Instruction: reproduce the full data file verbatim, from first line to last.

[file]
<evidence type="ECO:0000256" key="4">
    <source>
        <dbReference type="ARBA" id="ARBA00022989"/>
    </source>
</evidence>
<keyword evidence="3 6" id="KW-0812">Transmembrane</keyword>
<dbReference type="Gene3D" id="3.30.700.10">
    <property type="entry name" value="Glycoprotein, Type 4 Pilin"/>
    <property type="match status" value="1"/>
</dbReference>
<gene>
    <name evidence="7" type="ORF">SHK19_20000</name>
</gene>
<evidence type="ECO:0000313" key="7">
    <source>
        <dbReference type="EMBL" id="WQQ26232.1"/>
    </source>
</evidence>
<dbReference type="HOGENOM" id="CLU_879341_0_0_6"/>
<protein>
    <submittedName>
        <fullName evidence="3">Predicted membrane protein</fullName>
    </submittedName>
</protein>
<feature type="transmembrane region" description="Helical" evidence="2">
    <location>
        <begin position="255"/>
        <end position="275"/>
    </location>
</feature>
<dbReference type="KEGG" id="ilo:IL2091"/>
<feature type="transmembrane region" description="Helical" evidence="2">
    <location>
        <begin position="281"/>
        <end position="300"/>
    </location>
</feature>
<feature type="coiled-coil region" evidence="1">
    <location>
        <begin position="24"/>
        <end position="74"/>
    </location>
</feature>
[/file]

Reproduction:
<evidence type="ECO:0000256" key="4">
    <source>
        <dbReference type="ARBA" id="ARBA00022989"/>
    </source>
</evidence>
<keyword evidence="3 6" id="KW-0812">Transmembrane</keyword>
<dbReference type="Gene3D" id="3.30.700.10">
    <property type="entry name" value="Glycoprotein, Type 4 Pilin"/>
    <property type="match status" value="1"/>
</dbReference>
<gene>
    <name evidence="7" type="ORF">SHK19_20000</name>
</gene>
<evidence type="ECO:0000313" key="7">
    <source>
        <dbReference type="EMBL" id="WQQ26232.1"/>
    </source>
</evidence>
<dbReference type="HOGENOM" id="CLU_879341_0_0_6"/>
<protein>
    <submittedName>
        <fullName evidence="3">Predicted membrane protein</fullName>
    </submittedName>
</protein>
<feature type="transmembrane region" description="Helical" evidence="2">
    <location>
        <begin position="255"/>
        <end position="275"/>
    </location>
</feature>
<dbReference type="KEGG" id="ilo:IL2091"/>
<feature type="transmembrane region" description="Helical" evidence="2">
    <location>
        <begin position="281"/>
        <end position="300"/>
    </location>
</feature>
<feature type="coiled-coil region" evidence="1">
    <location>
        <begin position="24"/>
        <end position="74"/>
    </location>
</feature>